On the heels of my previous post, I thought it appropriate to now introduce you to another Reformation era man whom I respect greatly. Peter Martyr Vermigli (PMV) was an Italian priest whose theology of justification was influenced greatly by the Spaniard Juan de Valdes (coffee, anyone?). While the ecclesiastical allegiances of Contarini and Pole ultimately trumped their soteriologies, PMV chose to adhere to his Reformed theology and fled Italy. He spent time in Geneva, became a Regius Professor of Divinity at Oxford University in England, and fled back to the Continent when Queen Mary ran him out of town. He was a man of great influence, though one of humility and character. He was a good man worthy of emulation. I am edified when I consider him and read his writings. Luther, for example, I can’t read because of too frequently vitriolic tone.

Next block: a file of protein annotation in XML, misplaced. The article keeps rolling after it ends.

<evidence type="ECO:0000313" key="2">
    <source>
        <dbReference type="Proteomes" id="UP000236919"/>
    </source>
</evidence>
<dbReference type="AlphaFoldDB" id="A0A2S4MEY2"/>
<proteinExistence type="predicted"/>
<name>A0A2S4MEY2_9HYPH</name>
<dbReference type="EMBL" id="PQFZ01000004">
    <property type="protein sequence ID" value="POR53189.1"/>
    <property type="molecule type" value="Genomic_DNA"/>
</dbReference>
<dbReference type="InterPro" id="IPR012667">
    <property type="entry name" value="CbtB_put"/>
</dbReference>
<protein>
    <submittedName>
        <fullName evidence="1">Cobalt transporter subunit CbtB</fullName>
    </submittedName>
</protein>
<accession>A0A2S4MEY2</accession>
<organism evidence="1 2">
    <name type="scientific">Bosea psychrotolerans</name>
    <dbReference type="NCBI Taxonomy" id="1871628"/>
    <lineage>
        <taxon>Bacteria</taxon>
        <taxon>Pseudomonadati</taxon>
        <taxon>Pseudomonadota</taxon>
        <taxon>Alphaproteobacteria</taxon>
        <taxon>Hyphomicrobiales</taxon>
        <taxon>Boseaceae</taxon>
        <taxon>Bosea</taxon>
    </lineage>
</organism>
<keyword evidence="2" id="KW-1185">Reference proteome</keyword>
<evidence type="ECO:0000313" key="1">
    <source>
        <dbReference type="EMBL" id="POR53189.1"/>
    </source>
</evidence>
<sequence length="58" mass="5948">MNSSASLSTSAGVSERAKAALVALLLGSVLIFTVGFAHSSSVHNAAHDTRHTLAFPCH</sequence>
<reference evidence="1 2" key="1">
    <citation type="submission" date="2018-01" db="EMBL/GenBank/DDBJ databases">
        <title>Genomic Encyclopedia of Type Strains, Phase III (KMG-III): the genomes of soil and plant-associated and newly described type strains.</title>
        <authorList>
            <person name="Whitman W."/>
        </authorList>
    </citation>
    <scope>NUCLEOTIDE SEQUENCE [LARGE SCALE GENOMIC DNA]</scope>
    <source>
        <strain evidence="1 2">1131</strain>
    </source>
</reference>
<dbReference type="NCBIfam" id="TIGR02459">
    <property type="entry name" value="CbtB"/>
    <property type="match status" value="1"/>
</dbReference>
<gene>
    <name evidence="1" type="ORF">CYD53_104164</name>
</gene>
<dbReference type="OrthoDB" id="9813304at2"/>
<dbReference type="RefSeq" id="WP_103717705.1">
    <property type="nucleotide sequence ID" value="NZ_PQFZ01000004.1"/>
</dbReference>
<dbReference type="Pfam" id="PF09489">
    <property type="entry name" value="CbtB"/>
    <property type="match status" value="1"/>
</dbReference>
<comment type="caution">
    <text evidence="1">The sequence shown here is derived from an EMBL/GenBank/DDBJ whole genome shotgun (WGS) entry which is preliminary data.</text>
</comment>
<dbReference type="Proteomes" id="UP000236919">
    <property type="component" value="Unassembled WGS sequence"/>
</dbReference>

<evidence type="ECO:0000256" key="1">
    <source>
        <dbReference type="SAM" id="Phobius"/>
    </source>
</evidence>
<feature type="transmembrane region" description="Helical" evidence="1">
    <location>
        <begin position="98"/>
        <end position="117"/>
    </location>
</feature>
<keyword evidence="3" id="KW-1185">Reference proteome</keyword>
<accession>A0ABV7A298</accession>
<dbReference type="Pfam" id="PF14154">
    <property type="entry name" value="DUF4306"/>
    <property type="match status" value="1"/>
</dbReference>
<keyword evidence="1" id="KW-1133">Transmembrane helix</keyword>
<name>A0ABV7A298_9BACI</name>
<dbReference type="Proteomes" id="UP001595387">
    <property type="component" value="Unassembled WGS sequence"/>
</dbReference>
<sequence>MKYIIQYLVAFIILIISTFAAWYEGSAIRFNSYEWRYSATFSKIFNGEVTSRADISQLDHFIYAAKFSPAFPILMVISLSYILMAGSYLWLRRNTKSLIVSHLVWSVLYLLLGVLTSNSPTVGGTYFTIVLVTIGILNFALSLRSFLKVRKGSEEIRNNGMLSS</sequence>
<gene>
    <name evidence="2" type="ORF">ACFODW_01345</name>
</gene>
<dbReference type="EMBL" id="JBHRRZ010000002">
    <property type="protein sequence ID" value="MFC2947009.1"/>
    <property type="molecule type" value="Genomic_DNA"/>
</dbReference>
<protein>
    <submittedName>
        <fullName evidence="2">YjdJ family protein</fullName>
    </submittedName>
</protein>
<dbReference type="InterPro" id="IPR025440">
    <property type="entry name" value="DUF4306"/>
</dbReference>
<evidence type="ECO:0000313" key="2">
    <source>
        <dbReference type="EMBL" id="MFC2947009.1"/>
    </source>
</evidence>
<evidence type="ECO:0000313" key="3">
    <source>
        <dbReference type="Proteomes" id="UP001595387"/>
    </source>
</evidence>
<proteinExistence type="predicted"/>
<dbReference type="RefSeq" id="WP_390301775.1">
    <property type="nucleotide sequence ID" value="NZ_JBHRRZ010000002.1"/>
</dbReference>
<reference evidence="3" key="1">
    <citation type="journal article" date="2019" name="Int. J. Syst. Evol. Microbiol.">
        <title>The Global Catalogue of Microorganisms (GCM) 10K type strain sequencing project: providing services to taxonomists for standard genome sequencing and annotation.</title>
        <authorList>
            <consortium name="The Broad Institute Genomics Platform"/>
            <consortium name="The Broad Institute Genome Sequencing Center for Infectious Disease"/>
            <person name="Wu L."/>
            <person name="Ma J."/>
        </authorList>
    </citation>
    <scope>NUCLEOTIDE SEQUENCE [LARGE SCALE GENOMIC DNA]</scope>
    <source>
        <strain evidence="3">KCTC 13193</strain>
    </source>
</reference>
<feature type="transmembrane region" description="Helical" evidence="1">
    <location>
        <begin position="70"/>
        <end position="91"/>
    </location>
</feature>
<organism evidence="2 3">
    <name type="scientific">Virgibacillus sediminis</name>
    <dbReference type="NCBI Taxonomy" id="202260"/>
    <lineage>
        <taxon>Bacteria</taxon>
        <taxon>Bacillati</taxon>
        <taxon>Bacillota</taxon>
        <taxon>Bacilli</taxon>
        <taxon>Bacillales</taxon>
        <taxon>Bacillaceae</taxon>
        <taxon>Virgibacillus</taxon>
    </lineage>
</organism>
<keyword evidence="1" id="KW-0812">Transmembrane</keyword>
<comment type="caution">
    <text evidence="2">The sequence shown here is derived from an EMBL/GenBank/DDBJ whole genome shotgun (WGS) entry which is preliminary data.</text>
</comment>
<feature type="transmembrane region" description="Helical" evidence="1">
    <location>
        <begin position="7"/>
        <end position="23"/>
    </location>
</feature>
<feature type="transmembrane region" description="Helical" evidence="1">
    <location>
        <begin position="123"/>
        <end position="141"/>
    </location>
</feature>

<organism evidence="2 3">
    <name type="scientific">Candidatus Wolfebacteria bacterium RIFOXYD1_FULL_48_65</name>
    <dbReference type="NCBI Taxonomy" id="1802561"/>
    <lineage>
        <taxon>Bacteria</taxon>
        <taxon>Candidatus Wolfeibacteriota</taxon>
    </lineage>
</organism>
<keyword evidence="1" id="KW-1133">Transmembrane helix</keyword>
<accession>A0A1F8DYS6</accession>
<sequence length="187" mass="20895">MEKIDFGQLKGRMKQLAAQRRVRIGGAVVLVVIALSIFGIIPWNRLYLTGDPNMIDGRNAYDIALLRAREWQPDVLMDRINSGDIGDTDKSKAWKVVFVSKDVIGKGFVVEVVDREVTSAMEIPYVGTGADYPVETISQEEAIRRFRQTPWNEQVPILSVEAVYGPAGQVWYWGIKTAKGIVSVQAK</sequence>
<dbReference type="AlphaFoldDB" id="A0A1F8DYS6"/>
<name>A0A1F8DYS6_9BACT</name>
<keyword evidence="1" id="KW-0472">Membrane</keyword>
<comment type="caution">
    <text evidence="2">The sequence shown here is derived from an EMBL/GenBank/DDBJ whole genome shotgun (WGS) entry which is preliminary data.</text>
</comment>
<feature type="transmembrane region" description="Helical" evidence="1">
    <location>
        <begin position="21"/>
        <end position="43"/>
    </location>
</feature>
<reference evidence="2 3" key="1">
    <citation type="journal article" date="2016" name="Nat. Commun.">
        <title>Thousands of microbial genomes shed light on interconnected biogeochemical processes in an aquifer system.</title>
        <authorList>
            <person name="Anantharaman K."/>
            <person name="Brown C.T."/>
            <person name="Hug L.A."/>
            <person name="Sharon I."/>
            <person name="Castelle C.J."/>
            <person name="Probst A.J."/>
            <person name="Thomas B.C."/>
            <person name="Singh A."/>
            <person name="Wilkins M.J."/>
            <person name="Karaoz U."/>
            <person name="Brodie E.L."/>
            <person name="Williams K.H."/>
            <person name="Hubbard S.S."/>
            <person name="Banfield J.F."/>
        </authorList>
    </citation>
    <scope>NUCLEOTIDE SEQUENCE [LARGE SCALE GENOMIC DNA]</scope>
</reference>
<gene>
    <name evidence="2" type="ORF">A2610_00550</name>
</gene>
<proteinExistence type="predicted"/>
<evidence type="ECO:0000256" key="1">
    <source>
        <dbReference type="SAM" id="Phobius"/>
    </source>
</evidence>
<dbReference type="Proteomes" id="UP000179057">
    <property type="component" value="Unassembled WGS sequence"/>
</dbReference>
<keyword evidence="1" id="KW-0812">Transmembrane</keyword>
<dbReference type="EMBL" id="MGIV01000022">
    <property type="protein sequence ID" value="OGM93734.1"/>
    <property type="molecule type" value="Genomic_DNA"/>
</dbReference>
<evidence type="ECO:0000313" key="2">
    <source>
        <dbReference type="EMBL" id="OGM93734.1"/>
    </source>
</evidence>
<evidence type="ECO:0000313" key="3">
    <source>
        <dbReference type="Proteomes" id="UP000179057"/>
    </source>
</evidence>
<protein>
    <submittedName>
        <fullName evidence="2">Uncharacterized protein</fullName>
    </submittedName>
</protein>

The title of my blog is common enough (pun), but I chose it in reference to PMV’s Commonplaces in particular. My first post included the title page from that work. So I am joyed when others join me in my appreciation for Peter Martyr.
I frequently read a very thoughtful blog by Cynthia Nielson, a very intelligent graduate student and adjunct philosophy instructor at, well, I don’t know, but I heartily recommend her analysis of PMV and Turretin (PMV was in Geneva and knew the Turretin clan) on free will none-the-less. As of Feb 9, 2007, it is in seven parts and still growing. Read the first part here.
By the way, is it just me or is there a remarkable resemblance?